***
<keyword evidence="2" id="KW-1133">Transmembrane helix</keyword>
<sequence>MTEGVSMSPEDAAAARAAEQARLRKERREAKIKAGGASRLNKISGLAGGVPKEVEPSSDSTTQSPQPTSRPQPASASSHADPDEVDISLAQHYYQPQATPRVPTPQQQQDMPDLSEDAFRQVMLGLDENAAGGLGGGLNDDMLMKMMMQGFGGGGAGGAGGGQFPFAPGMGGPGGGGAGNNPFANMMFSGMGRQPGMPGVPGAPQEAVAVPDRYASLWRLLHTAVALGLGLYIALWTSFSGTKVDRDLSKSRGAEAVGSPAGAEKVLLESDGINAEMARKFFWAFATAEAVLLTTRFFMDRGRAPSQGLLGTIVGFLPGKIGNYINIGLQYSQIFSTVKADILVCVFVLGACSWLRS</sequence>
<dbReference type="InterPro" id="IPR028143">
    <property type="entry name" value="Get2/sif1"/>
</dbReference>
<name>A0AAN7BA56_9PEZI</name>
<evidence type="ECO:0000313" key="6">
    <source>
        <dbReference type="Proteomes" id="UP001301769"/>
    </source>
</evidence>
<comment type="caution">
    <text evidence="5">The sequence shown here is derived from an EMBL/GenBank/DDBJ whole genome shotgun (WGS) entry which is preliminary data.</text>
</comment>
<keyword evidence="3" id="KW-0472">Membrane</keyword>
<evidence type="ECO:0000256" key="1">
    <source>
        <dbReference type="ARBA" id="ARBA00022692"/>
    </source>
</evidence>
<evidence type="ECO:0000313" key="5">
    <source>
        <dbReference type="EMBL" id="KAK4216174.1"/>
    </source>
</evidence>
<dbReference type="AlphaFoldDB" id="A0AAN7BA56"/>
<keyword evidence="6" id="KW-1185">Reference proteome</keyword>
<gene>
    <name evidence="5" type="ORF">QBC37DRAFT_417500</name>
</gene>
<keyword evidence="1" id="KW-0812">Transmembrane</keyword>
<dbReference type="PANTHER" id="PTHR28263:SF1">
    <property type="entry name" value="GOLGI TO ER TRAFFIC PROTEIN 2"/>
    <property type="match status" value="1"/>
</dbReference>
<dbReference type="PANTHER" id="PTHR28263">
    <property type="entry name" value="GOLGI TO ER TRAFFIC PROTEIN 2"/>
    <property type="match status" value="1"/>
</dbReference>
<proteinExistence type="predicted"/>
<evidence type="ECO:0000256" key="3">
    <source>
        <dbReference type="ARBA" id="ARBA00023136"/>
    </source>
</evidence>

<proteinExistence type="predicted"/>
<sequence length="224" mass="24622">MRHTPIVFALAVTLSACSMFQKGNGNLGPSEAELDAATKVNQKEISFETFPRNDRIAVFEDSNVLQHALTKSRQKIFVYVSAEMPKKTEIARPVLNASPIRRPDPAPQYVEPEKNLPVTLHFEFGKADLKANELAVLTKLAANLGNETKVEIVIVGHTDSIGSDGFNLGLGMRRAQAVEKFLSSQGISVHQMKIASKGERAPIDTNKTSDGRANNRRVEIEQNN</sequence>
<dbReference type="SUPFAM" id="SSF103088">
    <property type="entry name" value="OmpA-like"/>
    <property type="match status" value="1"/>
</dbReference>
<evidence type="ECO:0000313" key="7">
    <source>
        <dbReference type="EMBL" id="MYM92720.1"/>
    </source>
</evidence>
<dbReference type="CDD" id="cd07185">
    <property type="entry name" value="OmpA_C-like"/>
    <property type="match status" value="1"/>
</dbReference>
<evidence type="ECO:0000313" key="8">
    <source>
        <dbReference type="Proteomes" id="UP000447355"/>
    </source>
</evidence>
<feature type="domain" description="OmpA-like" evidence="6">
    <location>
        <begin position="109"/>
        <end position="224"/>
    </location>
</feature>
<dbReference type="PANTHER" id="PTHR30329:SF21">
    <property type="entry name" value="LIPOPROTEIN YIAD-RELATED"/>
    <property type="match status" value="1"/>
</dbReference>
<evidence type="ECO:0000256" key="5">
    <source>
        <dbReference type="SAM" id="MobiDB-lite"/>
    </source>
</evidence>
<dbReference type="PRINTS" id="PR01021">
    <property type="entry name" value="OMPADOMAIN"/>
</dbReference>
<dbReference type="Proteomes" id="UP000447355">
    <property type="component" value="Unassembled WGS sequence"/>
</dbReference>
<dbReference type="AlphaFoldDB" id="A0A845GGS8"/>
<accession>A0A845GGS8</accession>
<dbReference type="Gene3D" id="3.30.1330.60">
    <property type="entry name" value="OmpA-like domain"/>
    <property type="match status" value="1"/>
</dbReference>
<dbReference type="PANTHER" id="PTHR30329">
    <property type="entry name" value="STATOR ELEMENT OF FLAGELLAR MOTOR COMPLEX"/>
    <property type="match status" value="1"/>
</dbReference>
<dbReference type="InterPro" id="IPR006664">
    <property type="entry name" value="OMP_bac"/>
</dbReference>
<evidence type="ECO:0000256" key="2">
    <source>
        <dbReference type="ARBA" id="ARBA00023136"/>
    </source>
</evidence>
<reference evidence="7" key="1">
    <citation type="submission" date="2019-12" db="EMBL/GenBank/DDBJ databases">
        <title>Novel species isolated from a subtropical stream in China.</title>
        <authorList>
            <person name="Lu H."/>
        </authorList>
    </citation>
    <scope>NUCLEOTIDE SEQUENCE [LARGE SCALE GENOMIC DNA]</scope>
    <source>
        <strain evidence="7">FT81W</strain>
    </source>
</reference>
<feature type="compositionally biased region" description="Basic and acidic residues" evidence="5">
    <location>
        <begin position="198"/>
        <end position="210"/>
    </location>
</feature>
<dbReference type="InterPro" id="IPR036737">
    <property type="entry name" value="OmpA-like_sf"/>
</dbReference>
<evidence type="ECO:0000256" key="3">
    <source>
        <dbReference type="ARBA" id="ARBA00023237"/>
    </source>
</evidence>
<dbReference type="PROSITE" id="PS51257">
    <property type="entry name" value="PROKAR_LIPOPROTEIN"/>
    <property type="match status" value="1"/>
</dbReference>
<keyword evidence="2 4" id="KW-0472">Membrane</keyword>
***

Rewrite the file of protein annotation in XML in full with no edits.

<keyword evidence="2" id="KW-1133">Transmembrane helix</keyword>
<sequence>MTEGVSMSPEDAAAARAAEQARLRKERREAKIKAGGASRLNKISGLAGGVPKEVEPSSDSTTQSPQPTSRPQPASASSHADPDEVDISLAQHYYQPQATPRVPTPQQQQDMPDLSEDAFRQVMLGLDENAAGGLGGGLNDDMLMKMMMQGFGGGGAGGAGGGQFPFAPGMGGPGGGGAGNNPFANMMFSGMGRQPGMPGVPGAPQEAVAVPDRYASLWRLLHTAVALGLGLYIALWTSFSGTKVDRDLSKSRGAEAVGSPAGAEKVLLESDGINAEMARKFFWAFATAEAVLLTTRFFMDRGRAPSQGLLGTIVGFLPGKIGNYINIGLQYSQIFSTVKADILVCVFVLGACSWLRS</sequence>
<dbReference type="InterPro" id="IPR028143">
    <property type="entry name" value="Get2/sif1"/>
</dbReference>
<name>A0AAN7BA56_9PEZI</name>
<evidence type="ECO:0000313" key="6">
    <source>
        <dbReference type="Proteomes" id="UP001301769"/>
    </source>
</evidence>
<comment type="caution">
    <text evidence="5">The sequence shown here is derived from an EMBL/GenBank/DDBJ whole genome shotgun (WGS) entry which is preliminary data.</text>
</comment>
<keyword evidence="3" id="KW-0472">Membrane</keyword>
<evidence type="ECO:0000256" key="1">
    <source>
        <dbReference type="ARBA" id="ARBA00022692"/>
    </source>
</evidence>
<evidence type="ECO:0000313" key="5">
    <source>
        <dbReference type="EMBL" id="KAK4216174.1"/>
    </source>
</evidence>
<dbReference type="AlphaFoldDB" id="A0AAN7BA56"/>
<keyword evidence="6" id="KW-1185">Reference proteome</keyword>
<gene>
    <name evidence="5" type="ORF">QBC37DRAFT_417500</name>
</gene>
<keyword evidence="1" id="KW-0812">Transmembrane</keyword>
<dbReference type="PANTHER" id="PTHR28263:SF1">
    <property type="entry name" value="GOLGI TO ER TRAFFIC PROTEIN 2"/>
    <property type="match status" value="1"/>
</dbReference>
<dbReference type="PANTHER" id="PTHR28263">
    <property type="entry name" value="GOLGI TO ER TRAFFIC PROTEIN 2"/>
    <property type="match status" value="1"/>
</dbReference>
<proteinExistence type="predicted"/>
<evidence type="ECO:0000256" key="3">
    <source>
        <dbReference type="ARBA" id="ARBA00023136"/>
    </source>
</evidence>

<proteinExistence type="predicted"/>
<sequence length="224" mass="24622">MRHTPIVFALAVTLSACSMFQKGNGNLGPSEAELDAATKVNQKEISFETFPRNDRIAVFEDSNVLQHALTKSRQKIFVYVSAEMPKKTEIARPVLNASPIRRPDPAPQYVEPEKNLPVTLHFEFGKADLKANELAVLTKLAANLGNETKVEIVIVGHTDSIGSDGFNLGLGMRRAQAVEKFLSSQGISVHQMKIASKGERAPIDTNKTSDGRANNRRVEIEQNN</sequence>
<dbReference type="SUPFAM" id="SSF103088">
    <property type="entry name" value="OmpA-like"/>
    <property type="match status" value="1"/>
</dbReference>
<evidence type="ECO:0000313" key="7">
    <source>
        <dbReference type="EMBL" id="MYM92720.1"/>
    </source>
</evidence>
<dbReference type="CDD" id="cd07185">
    <property type="entry name" value="OmpA_C-like"/>
    <property type="match status" value="1"/>
</dbReference>
<evidence type="ECO:0000313" key="8">
    <source>
        <dbReference type="Proteomes" id="UP000447355"/>
    </source>
</evidence>
<feature type="domain" description="OmpA-like" evidence="6">
    <location>
        <begin position="109"/>
        <end position="224"/>
    </location>
</feature>
<dbReference type="PANTHER" id="PTHR30329:SF21">
    <property type="entry name" value="LIPOPROTEIN YIAD-RELATED"/>
    <property type="match status" value="1"/>
</dbReference>
<evidence type="ECO:0000256" key="5">
    <source>
        <dbReference type="SAM" id="MobiDB-lite"/>
    </source>
</evidence>
<dbReference type="PRINTS" id="PR01021">
    <property type="entry name" value="OMPADOMAIN"/>
</dbReference>
<dbReference type="Proteomes" id="UP000447355">
    <property type="component" value="Unassembled WGS sequence"/>
</dbReference>
<dbReference type="AlphaFoldDB" id="A0A845GGS8"/>
<accession>A0A845GGS8</accession>
<dbReference type="Gene3D" id="3.30.1330.60">
    <property type="entry name" value="OmpA-like domain"/>
    <property type="match status" value="1"/>
</dbReference>
<dbReference type="PANTHER" id="PTHR30329">
    <property type="entry name" value="STATOR ELEMENT OF FLAGELLAR MOTOR COMPLEX"/>
    <property type="match status" value="1"/>
</dbReference>
<dbReference type="InterPro" id="IPR006664">
    <property type="entry name" value="OMP_bac"/>
</dbReference>
<evidence type="ECO:0000256" key="2">
    <source>
        <dbReference type="ARBA" id="ARBA00023136"/>
    </source>
</evidence>
<reference evidence="7" key="1">
    <citation type="submission" date="2019-12" db="EMBL/GenBank/DDBJ databases">
        <title>Novel species isolated from a subtropical stream in China.</title>
        <authorList>
            <person name="Lu H."/>
        </authorList>
    </citation>
    <scope>NUCLEOTIDE SEQUENCE [LARGE SCALE GENOMIC DNA]</scope>
    <source>
        <strain evidence="7">FT81W</strain>
    </source>
</reference>
<feature type="compositionally biased region" description="Basic and acidic residues" evidence="5">
    <location>
        <begin position="198"/>
        <end position="210"/>
    </location>
</feature>
<dbReference type="InterPro" id="IPR036737">
    <property type="entry name" value="OmpA-like_sf"/>
</dbReference>
<evidence type="ECO:0000256" key="3">
    <source>
        <dbReference type="ARBA" id="ARBA00023237"/>
    </source>
</evidence>
<dbReference type="PROSITE" id="PS51257">
    <property type="entry name" value="PROKAR_LIPOPROTEIN"/>
    <property type="match status" value="1"/>
</dbReference>
<keyword evidence="2 4" id="KW-0472">Membrane</keyword>